Communications Advisor: Starting Up

I’ve decided to begin a new blog to talk about trends in communications technology.  During the nineties, my company Human Communications offered innovative advice, consulting services, a newsletter and training to a broad roster of clients around the world.  I also wrote, edited and managed communication standards in several standards groups including the Internet Engineering Task Force, the International Telecommunications Union and participated in a variety of other industry consortia exploring related matters.  I’m still active in the IETF in areas such as SIP and WebRTC, and my background in fax technology still comes into play sometimes when I attend industry conferences such as the recent SIPNOC. 

As I transition out of my current role as a director of product management for Dialogic, I’m exploring a wide variety of possibilities for what’s next, but I retain my interest in the future of communications technology.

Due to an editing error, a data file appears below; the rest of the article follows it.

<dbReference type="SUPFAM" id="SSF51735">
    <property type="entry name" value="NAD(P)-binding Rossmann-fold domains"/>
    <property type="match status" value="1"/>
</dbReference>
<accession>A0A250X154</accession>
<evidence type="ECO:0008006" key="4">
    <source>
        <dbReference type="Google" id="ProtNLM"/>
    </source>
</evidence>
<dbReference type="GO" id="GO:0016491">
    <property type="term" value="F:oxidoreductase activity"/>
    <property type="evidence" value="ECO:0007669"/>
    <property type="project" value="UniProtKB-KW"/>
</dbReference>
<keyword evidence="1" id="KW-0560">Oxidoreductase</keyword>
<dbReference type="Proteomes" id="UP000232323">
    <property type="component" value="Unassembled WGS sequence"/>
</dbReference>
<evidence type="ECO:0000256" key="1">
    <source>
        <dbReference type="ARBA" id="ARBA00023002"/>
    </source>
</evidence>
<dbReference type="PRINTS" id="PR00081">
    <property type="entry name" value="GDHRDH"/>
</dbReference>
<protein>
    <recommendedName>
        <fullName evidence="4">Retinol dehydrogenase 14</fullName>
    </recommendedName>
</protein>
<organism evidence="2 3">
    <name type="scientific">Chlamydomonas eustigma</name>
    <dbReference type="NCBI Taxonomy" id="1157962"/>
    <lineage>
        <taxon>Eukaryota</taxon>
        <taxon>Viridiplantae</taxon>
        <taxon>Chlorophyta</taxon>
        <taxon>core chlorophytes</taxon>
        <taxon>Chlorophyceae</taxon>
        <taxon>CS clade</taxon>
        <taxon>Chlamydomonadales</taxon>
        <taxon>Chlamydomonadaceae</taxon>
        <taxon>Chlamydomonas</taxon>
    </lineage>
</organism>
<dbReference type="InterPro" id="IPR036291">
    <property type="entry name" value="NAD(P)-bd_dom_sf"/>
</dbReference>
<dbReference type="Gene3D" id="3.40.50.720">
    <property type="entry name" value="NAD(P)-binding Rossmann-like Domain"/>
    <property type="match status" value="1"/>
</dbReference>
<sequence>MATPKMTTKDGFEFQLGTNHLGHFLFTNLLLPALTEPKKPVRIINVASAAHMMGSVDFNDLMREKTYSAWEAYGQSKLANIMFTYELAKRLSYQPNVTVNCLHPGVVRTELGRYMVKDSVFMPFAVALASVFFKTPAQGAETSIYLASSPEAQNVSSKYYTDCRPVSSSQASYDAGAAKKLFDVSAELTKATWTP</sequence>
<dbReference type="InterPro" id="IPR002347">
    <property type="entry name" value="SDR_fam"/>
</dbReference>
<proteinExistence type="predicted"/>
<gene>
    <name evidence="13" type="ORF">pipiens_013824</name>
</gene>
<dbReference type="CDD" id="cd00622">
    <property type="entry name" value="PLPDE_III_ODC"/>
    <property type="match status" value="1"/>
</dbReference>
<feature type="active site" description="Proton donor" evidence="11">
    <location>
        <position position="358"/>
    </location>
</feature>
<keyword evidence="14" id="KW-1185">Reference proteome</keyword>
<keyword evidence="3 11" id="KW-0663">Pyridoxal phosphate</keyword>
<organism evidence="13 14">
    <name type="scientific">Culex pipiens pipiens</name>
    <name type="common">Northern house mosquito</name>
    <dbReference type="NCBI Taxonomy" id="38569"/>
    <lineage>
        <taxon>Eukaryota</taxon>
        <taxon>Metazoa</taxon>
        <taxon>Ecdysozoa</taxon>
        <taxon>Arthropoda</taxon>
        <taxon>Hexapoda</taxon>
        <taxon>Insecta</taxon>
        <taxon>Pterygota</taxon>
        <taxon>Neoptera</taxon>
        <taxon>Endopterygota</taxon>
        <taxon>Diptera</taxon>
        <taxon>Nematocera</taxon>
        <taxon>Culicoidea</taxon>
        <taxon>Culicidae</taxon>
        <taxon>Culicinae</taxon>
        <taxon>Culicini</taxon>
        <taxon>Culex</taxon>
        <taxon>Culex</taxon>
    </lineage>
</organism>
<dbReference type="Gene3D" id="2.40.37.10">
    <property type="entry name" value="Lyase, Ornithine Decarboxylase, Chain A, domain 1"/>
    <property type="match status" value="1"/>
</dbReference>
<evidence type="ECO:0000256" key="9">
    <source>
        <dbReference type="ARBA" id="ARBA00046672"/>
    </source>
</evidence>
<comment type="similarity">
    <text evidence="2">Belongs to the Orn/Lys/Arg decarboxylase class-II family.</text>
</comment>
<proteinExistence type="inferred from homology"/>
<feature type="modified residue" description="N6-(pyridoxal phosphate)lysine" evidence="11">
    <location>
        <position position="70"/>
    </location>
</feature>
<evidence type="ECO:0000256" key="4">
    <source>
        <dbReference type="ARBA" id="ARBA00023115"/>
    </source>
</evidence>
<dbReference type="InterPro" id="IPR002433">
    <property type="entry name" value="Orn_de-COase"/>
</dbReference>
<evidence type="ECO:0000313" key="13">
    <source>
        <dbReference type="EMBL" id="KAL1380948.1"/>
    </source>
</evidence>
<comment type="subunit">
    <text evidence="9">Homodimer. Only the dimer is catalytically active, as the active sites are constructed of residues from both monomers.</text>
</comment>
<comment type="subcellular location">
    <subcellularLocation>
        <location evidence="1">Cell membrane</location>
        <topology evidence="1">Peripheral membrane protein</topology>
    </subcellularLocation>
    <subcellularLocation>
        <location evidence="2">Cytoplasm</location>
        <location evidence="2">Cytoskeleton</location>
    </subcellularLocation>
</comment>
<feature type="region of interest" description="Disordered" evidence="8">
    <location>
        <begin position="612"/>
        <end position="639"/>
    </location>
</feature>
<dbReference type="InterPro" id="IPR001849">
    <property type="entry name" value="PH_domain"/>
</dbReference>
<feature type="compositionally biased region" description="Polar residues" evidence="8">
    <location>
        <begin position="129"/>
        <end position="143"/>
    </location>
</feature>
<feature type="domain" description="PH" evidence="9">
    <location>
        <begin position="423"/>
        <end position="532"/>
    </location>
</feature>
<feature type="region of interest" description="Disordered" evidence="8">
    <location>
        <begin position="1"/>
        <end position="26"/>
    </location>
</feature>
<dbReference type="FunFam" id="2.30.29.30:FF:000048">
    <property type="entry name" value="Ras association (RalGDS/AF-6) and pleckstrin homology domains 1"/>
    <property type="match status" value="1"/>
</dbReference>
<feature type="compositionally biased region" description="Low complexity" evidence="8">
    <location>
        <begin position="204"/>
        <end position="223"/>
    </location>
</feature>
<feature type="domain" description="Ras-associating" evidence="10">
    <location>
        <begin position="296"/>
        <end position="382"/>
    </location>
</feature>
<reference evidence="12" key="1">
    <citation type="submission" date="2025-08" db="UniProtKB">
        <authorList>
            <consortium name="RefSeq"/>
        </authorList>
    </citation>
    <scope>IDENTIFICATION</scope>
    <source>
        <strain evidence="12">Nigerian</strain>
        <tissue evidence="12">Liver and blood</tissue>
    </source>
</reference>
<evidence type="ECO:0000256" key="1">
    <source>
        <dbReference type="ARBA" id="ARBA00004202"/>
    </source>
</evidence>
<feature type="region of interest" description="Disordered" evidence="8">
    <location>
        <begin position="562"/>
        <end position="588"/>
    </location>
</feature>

I’ve also recently gotten excited about the innovations in social media as it applies to marketing.  Back when I attended graduate school at Rensselaer, the management engineering curriculum had a very analytical slant.  I loved digging into statistics and putting together computer simulations using queuing theory, but my first corporate job was mostly about applying computers for business applications and all of the fancy math stuff I’d been learning in school didn’t really come into play.  

Fast forward to the world of marketing today and the analytical approaches I learned back in school are an important part of the trend known as inbound marketing.  

I’m not sure what the future will bring, but I’m confident that communication technologies will continue to evolve and new applications will surprise us all.  In a similar manner, social media is rapidly infusing the business world and opening up new ways to communicate with customers.  My goal will be to talk about these trends and cite the work of others who are leading the charge.  

I will also continue to write posts to my other blog — Writer’s Notebook — but my focus there will be on my throughts and experiences about writing, travel and the use of personal technology.   

The opinions expressed here will be my own, unless I’m citing the work of others.   

That’s all for now. I look forward to hearing your feedback and comments as the blog evolves.